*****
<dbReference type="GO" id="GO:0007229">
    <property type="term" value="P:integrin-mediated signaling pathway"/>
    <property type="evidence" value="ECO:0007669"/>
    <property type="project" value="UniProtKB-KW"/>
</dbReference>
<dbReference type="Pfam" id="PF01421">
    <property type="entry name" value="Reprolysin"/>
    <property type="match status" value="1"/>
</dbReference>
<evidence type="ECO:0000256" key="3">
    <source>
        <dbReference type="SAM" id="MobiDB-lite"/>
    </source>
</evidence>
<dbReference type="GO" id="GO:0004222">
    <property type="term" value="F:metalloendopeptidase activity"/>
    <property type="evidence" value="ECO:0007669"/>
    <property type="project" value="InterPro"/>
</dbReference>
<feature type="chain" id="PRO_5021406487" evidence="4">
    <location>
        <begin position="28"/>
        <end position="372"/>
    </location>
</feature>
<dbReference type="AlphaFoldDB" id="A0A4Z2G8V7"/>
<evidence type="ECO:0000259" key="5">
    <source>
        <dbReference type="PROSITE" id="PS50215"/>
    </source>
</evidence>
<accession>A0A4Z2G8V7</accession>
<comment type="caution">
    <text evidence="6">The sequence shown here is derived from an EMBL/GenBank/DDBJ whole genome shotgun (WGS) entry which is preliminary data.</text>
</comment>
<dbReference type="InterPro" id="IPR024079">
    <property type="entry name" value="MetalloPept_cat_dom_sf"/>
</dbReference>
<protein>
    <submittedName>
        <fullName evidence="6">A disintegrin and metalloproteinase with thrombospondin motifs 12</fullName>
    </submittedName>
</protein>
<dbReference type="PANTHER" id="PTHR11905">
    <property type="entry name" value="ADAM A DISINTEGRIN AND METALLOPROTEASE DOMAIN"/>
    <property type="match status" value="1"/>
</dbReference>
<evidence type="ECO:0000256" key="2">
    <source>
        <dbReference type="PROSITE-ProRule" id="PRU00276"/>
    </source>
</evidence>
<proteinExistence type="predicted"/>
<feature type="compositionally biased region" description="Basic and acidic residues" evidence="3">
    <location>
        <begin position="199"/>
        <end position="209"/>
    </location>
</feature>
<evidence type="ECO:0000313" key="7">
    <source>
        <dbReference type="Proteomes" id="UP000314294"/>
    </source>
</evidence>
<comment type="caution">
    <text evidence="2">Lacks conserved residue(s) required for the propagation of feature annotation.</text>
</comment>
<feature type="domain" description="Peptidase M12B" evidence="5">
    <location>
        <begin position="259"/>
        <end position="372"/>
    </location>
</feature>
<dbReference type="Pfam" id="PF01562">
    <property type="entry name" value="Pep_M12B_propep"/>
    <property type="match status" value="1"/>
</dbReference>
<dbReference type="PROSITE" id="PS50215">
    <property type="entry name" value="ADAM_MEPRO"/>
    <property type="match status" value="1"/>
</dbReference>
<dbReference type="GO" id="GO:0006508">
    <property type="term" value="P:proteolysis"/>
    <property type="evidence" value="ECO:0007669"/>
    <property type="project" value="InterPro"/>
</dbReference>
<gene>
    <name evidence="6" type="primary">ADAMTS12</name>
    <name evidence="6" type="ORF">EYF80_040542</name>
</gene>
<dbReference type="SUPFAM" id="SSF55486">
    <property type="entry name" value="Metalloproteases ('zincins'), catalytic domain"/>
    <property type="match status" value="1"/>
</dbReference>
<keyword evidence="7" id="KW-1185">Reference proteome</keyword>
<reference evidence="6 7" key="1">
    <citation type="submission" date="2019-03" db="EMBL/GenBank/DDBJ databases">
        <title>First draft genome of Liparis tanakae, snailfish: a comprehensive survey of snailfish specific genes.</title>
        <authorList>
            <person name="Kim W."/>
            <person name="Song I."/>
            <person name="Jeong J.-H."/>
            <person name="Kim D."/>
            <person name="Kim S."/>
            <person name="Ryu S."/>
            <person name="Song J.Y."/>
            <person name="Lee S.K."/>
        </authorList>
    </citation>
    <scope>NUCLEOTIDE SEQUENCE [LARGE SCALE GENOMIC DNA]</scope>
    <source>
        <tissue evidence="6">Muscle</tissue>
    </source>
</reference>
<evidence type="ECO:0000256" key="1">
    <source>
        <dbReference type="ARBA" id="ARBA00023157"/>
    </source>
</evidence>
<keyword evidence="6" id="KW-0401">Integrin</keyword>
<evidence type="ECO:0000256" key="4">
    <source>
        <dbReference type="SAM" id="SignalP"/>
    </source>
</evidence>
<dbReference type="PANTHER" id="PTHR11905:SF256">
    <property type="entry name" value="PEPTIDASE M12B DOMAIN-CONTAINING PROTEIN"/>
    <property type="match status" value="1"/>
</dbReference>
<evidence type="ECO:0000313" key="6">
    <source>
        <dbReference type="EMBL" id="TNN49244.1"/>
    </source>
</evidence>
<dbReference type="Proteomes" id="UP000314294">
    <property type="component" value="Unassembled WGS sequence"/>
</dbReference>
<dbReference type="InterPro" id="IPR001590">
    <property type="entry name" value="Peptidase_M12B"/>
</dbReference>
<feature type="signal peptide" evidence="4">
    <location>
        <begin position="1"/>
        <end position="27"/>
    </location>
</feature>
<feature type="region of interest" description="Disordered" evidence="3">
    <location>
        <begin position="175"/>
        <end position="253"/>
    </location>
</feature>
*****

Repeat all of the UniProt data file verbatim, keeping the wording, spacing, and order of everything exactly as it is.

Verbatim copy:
<dbReference type="GO" id="GO:0007229">
    <property type="term" value="P:integrin-mediated signaling pathway"/>
    <property type="evidence" value="ECO:0007669"/>
    <property type="project" value="UniProtKB-KW"/>
</dbReference>
<dbReference type="Pfam" id="PF01421">
    <property type="entry name" value="Reprolysin"/>
    <property type="match status" value="1"/>
</dbReference>
<evidence type="ECO:0000256" key="3">
    <source>
        <dbReference type="SAM" id="MobiDB-lite"/>
    </source>
</evidence>
<dbReference type="GO" id="GO:0004222">
    <property type="term" value="F:metalloendopeptidase activity"/>
    <property type="evidence" value="ECO:0007669"/>
    <property type="project" value="InterPro"/>
</dbReference>
<feature type="chain" id="PRO_5021406487" evidence="4">
    <location>
        <begin position="28"/>
        <end position="372"/>
    </location>
</feature>
<dbReference type="AlphaFoldDB" id="A0A4Z2G8V7"/>
<evidence type="ECO:0000259" key="5">
    <source>
        <dbReference type="PROSITE" id="PS50215"/>
    </source>
</evidence>
<accession>A0A4Z2G8V7</accession>
<comment type="caution">
    <text evidence="6">The sequence shown here is derived from an EMBL/GenBank/DDBJ whole genome shotgun (WGS) entry which is preliminary data.</text>
</comment>
<dbReference type="InterPro" id="IPR024079">
    <property type="entry name" value="MetalloPept_cat_dom_sf"/>
</dbReference>
<protein>
    <submittedName>
        <fullName evidence="6">A disintegrin and metalloproteinase with thrombospondin motifs 12</fullName>
    </submittedName>
</protein>
<dbReference type="PANTHER" id="PTHR11905">
    <property type="entry name" value="ADAM A DISINTEGRIN AND METALLOPROTEASE DOMAIN"/>
    <property type="match status" value="1"/>
</dbReference>
<evidence type="ECO:0000256" key="2">
    <source>
        <dbReference type="PROSITE-ProRule" id="PRU00276"/>
    </source>
</evidence>
<proteinExistence type="predicted"/>
<feature type="compositionally biased region" description="Basic and acidic residues" evidence="3">
    <location>
        <begin position="199"/>
        <end position="209"/>
    </location>
</feature>
<evidence type="ECO:0000313" key="7">
    <source>
        <dbReference type="Proteomes" id="UP000314294"/>
    </source>
</evidence>
<comment type="caution">
    <text evidence="2">Lacks conserved residue(s) required for the propagation of feature annotation.</text>
</comment>
<feature type="domain" description="Peptidase M12B" evidence="5">
    <location>
        <begin position="259"/>
        <end position="372"/>
    </location>
</feature>
<dbReference type="Pfam" id="PF01562">
    <property type="entry name" value="Pep_M12B_propep"/>
    <property type="match status" value="1"/>
</dbReference>
<dbReference type="PROSITE" id="PS50215">
    <property type="entry name" value="ADAM_MEPRO"/>
    <property type="match status" value="1"/>
</dbReference>
<dbReference type="GO" id="GO:0006508">
    <property type="term" value="P:proteolysis"/>
    <property type="evidence" value="ECO:0007669"/>
    <property type="project" value="InterPro"/>
</dbReference>
<gene>
    <name evidence="6" type="primary">ADAMTS12</name>
    <name evidence="6" type="ORF">EYF80_040542</name>
</gene>
<dbReference type="SUPFAM" id="SSF55486">
    <property type="entry name" value="Metalloproteases ('zincins'), catalytic domain"/>
    <property type="match status" value="1"/>
</dbReference>
<keyword evidence="7" id="KW-1185">Reference proteome</keyword>
<reference evidence="6 7" key="1">
    <citation type="submission" date="2019-03" db="EMBL/GenBank/DDBJ databases">
        <title>First draft genome of Liparis tanakae, snailfish: a comprehensive survey of snailfish specific genes.</title>
        <authorList>
            <person name="Kim W."/>
            <person name="Song I."/>
            <person name="Jeong J.-H."/>
            <person name="Kim D."/>
            <person name="Kim S."/>
            <person name="Ryu S."/>
            <person name="Song J.Y."/>
            <person name="Lee S.K."/>
        </authorList>
    </citation>
    <scope>NUCLEOTIDE SEQUENCE [LARGE SCALE GENOMIC DNA]</scope>
    <source>
        <tissue evidence="6">Muscle</tissue>
    </source>
</reference>
<evidence type="ECO:0000256" key="1">
    <source>
        <dbReference type="ARBA" id="ARBA00023157"/>
    </source>
</evidence>
<keyword evidence="6" id="KW-0401">Integrin</keyword>
<evidence type="ECO:0000256" key="4">
    <source>
        <dbReference type="SAM" id="SignalP"/>
    </source>
</evidence>
<dbReference type="PANTHER" id="PTHR11905:SF256">
    <property type="entry name" value="PEPTIDASE M12B DOMAIN-CONTAINING PROTEIN"/>
    <property type="match status" value="1"/>
</dbReference>
<evidence type="ECO:0000313" key="6">
    <source>
        <dbReference type="EMBL" id="TNN49244.1"/>
    </source>
</evidence>
<dbReference type="Proteomes" id="UP000314294">
    <property type="component" value="Unassembled WGS sequence"/>
</dbReference>
<dbReference type="InterPro" id="IPR001590">
    <property type="entry name" value="Peptidase_M12B"/>
</dbReference>
<feature type="signal peptide" evidence="4">
    <location>
        <begin position="1"/>
        <end position="27"/>
    </location>
</feature>
<feature type="region of interest" description="Disordered" evidence="3">
    <location>
        <begin position="175"/>
        <end position="253"/>
    </location>
</feature>